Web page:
SIOUX CITY | Attending Thursday's rededication of the Iowa National Guard's Sioux City Readiness Center was more than an official duty for City Councilman Pete Groetkin. It was also a trip back in time.
The event was to celebrate completion of a yearlong, $1.75 million renovation of the facility where, decades ago, Groetkin was stationed.
The building houses the Headquarters and Headquarters Troop, 1st Squadron, 113th Cavalry; Co. D, 334th Brigade Support Battalion; Det. 1, 2168th Transportation Company; and Field Maintenance Shop No. 3.
“It’s a special time for me because I was a member of the 2nd Mech over 40 years ago and was here for six years,” Groetken said. “And a lot of great friendships came from that as well as a lot of training that turned out to help me as I grew through adulthood.”
The Sioux City Readiness Center was built in 1970 at a cost of $316,000.
Iowa National Guard Public Affairs Officer Col. Greg Hapgood said the facility, at 3200 2nd Mech Drive, south of Sioux Gateway Airport, is used primarily for training, storage and administrative purposes.
The renovations provide new office space, upgrades to the mechanical, electrical and communication systems, construction of an access road and a 4,700-square-foot addition.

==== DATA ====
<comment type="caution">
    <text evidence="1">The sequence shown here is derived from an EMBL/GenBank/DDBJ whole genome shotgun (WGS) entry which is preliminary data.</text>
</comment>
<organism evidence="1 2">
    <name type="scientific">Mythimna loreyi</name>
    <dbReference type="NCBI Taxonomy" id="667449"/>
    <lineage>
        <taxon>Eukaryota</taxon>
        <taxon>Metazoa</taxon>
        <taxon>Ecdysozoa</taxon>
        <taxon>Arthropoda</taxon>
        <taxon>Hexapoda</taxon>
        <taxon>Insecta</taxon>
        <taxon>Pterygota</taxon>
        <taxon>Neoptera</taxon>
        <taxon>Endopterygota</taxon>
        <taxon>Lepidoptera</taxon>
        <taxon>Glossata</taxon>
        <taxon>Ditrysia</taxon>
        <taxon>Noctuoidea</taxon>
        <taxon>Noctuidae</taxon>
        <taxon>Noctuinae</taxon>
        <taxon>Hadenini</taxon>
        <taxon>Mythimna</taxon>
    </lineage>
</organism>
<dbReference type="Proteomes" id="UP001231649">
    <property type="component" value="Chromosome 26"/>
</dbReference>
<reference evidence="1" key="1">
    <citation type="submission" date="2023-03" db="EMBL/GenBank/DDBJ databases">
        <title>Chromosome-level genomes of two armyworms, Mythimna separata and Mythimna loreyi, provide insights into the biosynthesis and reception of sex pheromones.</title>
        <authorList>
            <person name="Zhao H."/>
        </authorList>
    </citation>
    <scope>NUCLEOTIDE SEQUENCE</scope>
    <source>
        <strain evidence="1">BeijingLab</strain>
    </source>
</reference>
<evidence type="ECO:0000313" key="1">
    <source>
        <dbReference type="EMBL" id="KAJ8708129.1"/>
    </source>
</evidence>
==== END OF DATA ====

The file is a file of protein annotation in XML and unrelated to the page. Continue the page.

The larger, more modern facility will allow troops to perform their duties with greater ease. Hapgood said that before the renovations, the facility was “cramped.”
Duties will remain the same, he said.
“I think we’ll be able to do what we’ve always had to do, but with a better ability and with greater storage than we’ve had in the past,” he said.
Groetken smiled as he looked over the changes. A room now outfitted with double-wide lockers brought back memories of the same space at a time when Groetken was left without a place to store his uniform -- which was then stolen. He called the renovations “tremendous.”
Councilwoman Rhonda Capron also toured the newly updated Readiness Center, but it was her first visit to the facility. She said she was impressed.
“It’s a great addition to the community,” she said. “We support the military, and it means a lot to be involved in something like this.”